1001 Songs Challenge,  1980s,  Music

1001 Songs Challenge #643: Under Mi Sleng Teng (1985)

On 11 February 2019 I set myself the challenge of reading 1001 Songs You Must Hear Before You Die by Robert Dimery (ed.) and following the book’s advice to the letter. I’ve previously read 1001 Films… and started 1001 Albums… but felt 1001 Songs… would be a sensible place to start for what I have in mind here.

My challenge is to read about one song per day and listen to it (YouTube and Spotify, I need you tonight!) before sharing my own thoughts. Some songs I will love, others I’ll hate, and I’m sure there will be those that leave me perplexed but listen to them I shall.

I’ll also try, and most likely fail, to pinpoint the best song from the 1001 on offer but I’m nothing if not foolhardy. Instead of one song, I’m predicting I’ll have about 100 favourites by the end and may have to resort to a Top 10 so far to maintain any semblance of sanity.

So long as I post every day (including Christmas) then this challenge should come to an end on Wednesday 8 November 2021. Staying with the Barney Stinson theme I am hoping that the whole experience will prove to be… legendary!


Wayne Smith – Under Mi Sleng Teng (1985)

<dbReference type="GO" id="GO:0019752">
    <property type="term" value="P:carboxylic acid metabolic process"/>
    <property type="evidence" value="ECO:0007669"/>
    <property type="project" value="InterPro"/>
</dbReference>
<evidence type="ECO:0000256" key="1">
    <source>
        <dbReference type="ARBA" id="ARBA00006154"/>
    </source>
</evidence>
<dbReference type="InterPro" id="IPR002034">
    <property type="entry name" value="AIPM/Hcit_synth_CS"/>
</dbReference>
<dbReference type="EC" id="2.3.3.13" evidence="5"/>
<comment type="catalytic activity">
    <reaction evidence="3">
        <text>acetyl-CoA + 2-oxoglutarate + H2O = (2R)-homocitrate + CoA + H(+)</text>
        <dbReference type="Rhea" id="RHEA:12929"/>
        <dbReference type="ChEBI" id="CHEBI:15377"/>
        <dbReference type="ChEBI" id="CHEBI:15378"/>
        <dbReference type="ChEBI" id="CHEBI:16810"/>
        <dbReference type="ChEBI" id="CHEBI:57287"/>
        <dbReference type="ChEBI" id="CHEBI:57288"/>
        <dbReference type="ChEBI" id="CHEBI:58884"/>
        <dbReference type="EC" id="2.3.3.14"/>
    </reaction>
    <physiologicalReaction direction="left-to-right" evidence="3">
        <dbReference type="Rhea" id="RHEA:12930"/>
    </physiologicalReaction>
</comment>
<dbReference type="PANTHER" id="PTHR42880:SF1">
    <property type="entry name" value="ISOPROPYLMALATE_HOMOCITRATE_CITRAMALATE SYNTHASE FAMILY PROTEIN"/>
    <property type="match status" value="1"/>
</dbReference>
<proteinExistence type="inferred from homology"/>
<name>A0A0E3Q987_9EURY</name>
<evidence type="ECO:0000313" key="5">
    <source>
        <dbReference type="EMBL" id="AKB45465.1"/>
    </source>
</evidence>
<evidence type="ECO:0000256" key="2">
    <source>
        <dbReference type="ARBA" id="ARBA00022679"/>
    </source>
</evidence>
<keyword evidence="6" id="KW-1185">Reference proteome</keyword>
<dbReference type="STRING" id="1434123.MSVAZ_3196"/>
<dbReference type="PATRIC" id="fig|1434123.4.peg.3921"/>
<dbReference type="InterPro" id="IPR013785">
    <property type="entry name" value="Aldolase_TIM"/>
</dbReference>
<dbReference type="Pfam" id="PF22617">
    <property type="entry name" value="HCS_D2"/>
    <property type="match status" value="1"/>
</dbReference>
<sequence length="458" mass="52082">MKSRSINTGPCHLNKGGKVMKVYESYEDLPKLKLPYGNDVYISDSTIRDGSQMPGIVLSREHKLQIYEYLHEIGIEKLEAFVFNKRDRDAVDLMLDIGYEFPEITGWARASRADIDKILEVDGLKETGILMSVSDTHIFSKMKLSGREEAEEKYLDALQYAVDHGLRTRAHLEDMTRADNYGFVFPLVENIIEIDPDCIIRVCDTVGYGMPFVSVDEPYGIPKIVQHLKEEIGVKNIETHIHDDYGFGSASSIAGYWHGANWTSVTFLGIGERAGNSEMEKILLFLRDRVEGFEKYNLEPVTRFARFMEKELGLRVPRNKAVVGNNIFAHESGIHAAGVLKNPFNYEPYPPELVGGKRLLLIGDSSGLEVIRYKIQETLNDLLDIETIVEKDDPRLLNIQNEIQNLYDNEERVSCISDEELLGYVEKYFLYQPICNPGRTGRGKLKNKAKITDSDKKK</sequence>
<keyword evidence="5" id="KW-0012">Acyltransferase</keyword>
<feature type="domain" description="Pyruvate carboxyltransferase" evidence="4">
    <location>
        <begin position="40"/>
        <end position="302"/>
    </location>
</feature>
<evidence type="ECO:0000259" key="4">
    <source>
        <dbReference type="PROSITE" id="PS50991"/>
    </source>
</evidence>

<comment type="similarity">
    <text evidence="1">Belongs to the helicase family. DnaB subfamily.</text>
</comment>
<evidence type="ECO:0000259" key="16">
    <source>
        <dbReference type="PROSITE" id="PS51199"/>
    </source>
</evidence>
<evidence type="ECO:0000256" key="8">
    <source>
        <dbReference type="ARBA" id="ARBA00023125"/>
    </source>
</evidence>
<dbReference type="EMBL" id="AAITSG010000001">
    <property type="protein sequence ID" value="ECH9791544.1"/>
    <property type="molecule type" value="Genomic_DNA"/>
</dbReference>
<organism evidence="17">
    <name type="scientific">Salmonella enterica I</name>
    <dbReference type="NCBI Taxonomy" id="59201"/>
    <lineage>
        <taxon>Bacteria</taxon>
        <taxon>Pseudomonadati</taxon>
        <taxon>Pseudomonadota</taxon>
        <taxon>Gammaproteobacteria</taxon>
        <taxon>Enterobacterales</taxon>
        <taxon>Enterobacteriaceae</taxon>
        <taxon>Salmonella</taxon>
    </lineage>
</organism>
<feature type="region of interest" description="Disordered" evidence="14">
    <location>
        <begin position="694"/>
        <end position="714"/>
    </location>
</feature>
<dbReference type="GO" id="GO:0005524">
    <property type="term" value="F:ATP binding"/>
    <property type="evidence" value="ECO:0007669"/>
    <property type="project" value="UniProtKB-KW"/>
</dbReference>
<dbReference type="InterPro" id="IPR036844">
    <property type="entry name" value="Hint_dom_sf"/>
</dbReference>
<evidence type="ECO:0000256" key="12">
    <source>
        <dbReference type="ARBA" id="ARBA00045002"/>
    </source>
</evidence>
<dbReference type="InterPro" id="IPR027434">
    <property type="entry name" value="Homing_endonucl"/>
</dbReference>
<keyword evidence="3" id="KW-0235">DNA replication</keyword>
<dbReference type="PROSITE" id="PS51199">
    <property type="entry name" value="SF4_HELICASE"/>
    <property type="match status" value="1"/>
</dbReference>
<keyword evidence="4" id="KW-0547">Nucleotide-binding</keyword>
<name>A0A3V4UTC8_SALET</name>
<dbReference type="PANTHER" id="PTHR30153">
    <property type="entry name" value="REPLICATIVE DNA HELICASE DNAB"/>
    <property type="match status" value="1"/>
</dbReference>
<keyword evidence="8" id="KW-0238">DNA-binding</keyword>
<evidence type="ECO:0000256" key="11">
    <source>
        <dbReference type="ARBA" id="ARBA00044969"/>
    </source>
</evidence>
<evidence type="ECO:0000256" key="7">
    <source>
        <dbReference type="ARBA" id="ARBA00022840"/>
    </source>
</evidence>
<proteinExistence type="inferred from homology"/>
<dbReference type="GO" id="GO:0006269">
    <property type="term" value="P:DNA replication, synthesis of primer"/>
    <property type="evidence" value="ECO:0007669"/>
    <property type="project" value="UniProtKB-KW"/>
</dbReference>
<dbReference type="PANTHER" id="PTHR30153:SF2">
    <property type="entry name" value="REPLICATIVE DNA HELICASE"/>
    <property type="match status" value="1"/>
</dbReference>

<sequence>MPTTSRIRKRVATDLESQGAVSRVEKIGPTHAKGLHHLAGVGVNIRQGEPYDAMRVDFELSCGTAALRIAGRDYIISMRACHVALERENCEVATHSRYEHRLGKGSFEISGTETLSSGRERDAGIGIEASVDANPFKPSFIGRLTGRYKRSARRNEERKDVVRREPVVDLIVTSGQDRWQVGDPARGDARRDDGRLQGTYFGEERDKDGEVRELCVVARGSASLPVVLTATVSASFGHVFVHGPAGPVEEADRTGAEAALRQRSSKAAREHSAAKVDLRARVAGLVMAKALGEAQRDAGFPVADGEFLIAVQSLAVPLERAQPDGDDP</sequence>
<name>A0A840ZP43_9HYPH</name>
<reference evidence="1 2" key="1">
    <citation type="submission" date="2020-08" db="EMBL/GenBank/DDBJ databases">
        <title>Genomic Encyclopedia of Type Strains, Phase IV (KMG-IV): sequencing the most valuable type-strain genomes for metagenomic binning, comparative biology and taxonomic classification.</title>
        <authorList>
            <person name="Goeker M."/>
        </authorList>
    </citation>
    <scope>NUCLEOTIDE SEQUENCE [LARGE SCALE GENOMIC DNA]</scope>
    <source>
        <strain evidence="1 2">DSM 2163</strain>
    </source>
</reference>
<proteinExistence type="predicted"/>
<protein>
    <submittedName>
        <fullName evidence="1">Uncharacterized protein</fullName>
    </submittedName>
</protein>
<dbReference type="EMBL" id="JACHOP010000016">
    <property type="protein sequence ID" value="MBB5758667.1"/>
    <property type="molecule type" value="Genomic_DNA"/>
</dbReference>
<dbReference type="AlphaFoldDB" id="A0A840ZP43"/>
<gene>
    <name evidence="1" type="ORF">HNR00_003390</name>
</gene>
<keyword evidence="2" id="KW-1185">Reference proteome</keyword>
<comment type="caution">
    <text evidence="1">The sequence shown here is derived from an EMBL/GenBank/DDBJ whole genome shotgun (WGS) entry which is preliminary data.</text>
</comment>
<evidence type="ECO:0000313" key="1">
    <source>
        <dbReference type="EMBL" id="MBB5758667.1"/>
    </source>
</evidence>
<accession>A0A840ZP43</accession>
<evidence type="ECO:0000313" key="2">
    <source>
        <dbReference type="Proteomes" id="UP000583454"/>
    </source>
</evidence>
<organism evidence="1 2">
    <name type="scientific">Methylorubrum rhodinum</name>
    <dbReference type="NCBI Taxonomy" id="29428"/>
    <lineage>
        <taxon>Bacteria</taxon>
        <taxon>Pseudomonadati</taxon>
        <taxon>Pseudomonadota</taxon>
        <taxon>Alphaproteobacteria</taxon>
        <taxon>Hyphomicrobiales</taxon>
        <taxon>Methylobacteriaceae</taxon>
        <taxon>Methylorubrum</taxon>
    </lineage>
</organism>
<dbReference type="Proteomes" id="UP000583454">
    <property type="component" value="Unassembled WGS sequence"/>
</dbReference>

We’re leaving the UK today and heading over to Jamaica to sample some more reggae. What we have in store today is something innovative and different. Wayne Smith and King Jammy worked together on the first computerised riddim (rhythm). Working from a Casio MT-40 keyboard rhythm, the sequence was replicated and slowed down to create what became known as Sleng Teng. Wayne Smith and other artists would use the sequence and put vocals to it but it is Smith who gets the nod with Under Mi Sleng Teng.  

Under Mi Sleng Teng seems to be concerned with drugs. Wayne Smith sings about not having cocaine in his brain because that can make one go insane. However, he then regales us about being under the mi sleng teng and how his eyes are red (lack of sleep) and there is smoke coming out of his mouth and nose. He knows about how to make this drug without spoiling it and he and his neighbour like to smoke the stuff, passing it back and forth through their respective windows. It feels like a celebration of getting high.  

I have really enjoyed sampling reggae on this list and it was interesting to see how the genre progressed as we moved into the 1980s. Although I wasn’t 100% sure of the lyrics here I think I may have got the gist. Wayne Smith will be remembered for his contribution to Sleng Teng which would prove so influential going forward. Sadly, his life was cut short at the age of 48 in 2014 when he was taken to hospital with stomach pains and died three days later.


Favourite songs so far:

The Animals – House of the Rising Sun (1964)

Simon & Garfunkel – The Sounds of Silence (1965)

The Doors – The End (1967)

The Beatles – A Day in the Life (1967)

Pink Floyd – Wish You Were Here (1975)

Meat Loaf – Bat Out of Hell (1977)

Queen – Don’t Stop Me Now (1978)

Ultravox – Vienna (1980)

Don Henley – The Boys of Summer (1984)

The Smiths – How Soon Is Now? (1984)

My name is Dave and I live in Yorkshire in the north of England and have been here all my life. I hope you enjoy your visit to All is Ephemeral.

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